• Chinese researchers have uncovered microfossils, which they believe to be man's ancestor.

Chinese researchers have uncovered microfossils, which they believe to be man's ancestor. (Photo : The Goldmine of Lost Culture/YouTube)

Chinese researchers uncovered microfossils, which they believe could be mankind's ancestor, various news sites reported citing Journal Nature's study published on Monday.

Saccorhytus, the tiny fossil's scientific name, is a sea creature resembling a bag and believed to have thrived some 540 million years ago.

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Its scientific name has relevance to its shape, size and appearance: wrinkled and about a millimeter long. It is also said to have lived in the seabed's sand.

Although discovered on some dry land, half a billion years ago, researchers said the shallow sea would have been the sea creature's location.

According to the study as reported by CNN, Saccorhytus is a member of deuterostomes, which through ages have evolved into diversified branches that include vertebrates like the human species and other sea creatures such as star fish, sea urchins, and squirts as well as acorn worms.

Interestingly, the deuterostomes are several species' common ancestor that has provided for a channel for evolution, which "would lead to humans millions of years later," said the study as reported.

But while saccorhytus may have provided some answers, its discovery was not easy. Researchers also said that because of the diversity that springs from a branch, they found it difficult to have a mental picture of "what the origins would have looked like."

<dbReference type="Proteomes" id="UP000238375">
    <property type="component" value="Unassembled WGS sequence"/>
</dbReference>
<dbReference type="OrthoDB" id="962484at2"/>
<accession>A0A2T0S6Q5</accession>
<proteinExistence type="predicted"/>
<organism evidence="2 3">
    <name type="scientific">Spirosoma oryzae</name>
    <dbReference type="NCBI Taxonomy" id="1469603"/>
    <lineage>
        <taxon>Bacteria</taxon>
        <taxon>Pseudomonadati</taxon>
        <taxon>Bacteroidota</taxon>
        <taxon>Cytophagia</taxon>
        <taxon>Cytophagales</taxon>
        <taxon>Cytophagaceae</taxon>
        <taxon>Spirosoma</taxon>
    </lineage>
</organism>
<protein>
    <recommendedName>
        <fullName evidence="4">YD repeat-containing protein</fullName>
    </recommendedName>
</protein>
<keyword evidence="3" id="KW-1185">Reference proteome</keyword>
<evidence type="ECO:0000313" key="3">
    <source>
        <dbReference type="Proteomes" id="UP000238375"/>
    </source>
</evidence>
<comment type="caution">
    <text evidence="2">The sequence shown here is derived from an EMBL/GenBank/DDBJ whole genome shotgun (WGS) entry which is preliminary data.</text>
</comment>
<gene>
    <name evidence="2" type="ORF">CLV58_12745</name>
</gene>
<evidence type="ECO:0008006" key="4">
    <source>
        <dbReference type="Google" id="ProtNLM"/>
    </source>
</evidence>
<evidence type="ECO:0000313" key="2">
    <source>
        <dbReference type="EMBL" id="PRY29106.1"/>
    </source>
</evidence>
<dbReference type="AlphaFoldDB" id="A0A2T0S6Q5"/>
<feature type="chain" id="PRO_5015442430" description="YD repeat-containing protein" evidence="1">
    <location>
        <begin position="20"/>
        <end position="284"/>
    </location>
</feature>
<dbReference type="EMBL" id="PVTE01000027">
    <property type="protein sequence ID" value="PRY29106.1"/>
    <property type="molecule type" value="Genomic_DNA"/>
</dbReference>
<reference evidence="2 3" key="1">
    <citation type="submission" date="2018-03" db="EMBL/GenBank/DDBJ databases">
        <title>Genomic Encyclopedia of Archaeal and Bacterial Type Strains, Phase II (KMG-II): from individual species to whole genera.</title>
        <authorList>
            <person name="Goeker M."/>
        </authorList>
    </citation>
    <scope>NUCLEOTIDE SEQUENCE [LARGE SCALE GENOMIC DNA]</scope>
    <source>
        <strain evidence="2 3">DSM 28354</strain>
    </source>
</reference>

Researchers from England's University of Cambridge and China's Northwest University had to go through 6,000 lbs. of limestone to search for microscopic samples of black flecks on rocks. When scrutinized using a microscope, the fossil's details are seen.

Researchers described the sea creature's body to be elliptical and a bit bilaterally symmetrical, giving it a flexible and flimsy skin.

Its remarkable feature is its big, flexible mouth. It could take in larger prey. Although the researchers said it may lack an anus, its "eight conelike structures around the body appear to be primitive gills" capable of removing excess water.

The significance of the Saccorhytus discovery has to do with the molecular clock, according to the scientists.

"Molecular clocks suggest the origin of the main groups of animals significantly predated what the fossil record would indicate," Simon Conway Morris was quoted as saying. Morris is among the authors of the study and is connected with University of Cambridge's St. John's College.

"One possibility is that the earliest animals were very small and, in normal circumstances of fossilization, very unlikely to survive," Morris said, adding that Saccorhytus might give us a glimpse of a long and cryptic history.